Crude Oil Continues to Trade Erratically
- Continued ripples in market from drone attack
- Mixed global economic signals
- Crude oil market still has massive gap to fill
The crude oil markets continue to trade erratically as the Wednesday session was somewhat calmer than the last couple of days, due to the wait for the FOMC statement. Ultimately, though, the biggest issues facing the crude oil market have to do with the drone attack over the weekend.
Gap higher and drone attack
The crude oil market had a massive gap higher on Monday morning, so technical traders will be looking to fill that gap. That’s especially true since the gap was anomaly, following the drone attack in Saudi Arabia. Since then, we have also seen the Saudi government suggest that production will pick back up to normal levels in the next few weeks, so the worst-case scenario wasn’t realized. Because of this, the massive shot higher doesn’t make any sense.
The economic outlook for the world is mixed at best. It’s very likely that the demand for crude oil will be somewhat weak, as the European Union and the United Kingdom look to be very weak economically. While the United States is doing a bit better than so many other regions, it won’t be enough to lift the oil markets by itself. Beyond that, the Chinese economy is slowing down, and that will continue to drive down demand for petroleum from one of the largest consumers in the world.
As long as the US/China trade relations remain sour, they will continue to cause issues with crude oil demand. As such, it’s hard to imagine a scenario where crude oil shoots straight up in the air like it did after the attack.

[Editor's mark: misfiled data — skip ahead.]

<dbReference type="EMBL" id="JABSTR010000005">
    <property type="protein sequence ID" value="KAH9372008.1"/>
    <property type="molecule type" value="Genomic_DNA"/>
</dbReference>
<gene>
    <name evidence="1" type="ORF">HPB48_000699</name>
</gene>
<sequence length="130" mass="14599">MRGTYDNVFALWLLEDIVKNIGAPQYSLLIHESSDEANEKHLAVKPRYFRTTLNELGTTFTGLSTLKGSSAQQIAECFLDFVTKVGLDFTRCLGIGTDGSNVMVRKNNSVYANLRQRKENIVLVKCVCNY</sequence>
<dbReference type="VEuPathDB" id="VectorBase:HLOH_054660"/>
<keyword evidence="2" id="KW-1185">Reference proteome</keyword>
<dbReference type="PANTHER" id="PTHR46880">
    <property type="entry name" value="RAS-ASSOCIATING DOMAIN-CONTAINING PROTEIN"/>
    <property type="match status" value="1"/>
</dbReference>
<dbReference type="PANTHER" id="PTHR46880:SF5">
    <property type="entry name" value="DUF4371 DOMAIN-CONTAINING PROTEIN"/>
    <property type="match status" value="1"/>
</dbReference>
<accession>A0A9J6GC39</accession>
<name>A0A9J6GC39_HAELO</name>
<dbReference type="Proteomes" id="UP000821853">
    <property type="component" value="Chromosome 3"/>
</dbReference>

The trade going forward
Traders don’t like erratic markets, and as a result it does tend to drive a certain amount of money out of the market. You can see that we have broken down pretty significantly since the top of the gap after initially testing the level yet again. The $63 level is massive resistance, but so is the $60 level. Below there, the $59 level also offers a lot of short-term resistance.
Looking at the 30-day volume profile on the right side of the chart, you can see just how thin the volume has been up in this area. The POC, or point of control, is just above the $56 level, so at the very least it’s likely that the market will keep trying to get down there. In the short term, it’s a matter of fading signs of exhaustion as the market is overbought. Beyond that, the inventory build of over 1 million barrels in the United States suggests that demand is not picking up.
While the market is trading erratically, that should scare a lot of big money out of it. The gap has yet to be filled, so it should give plenty of opportunity for those who are willing to wait for the right exhaustive setups at the levels above.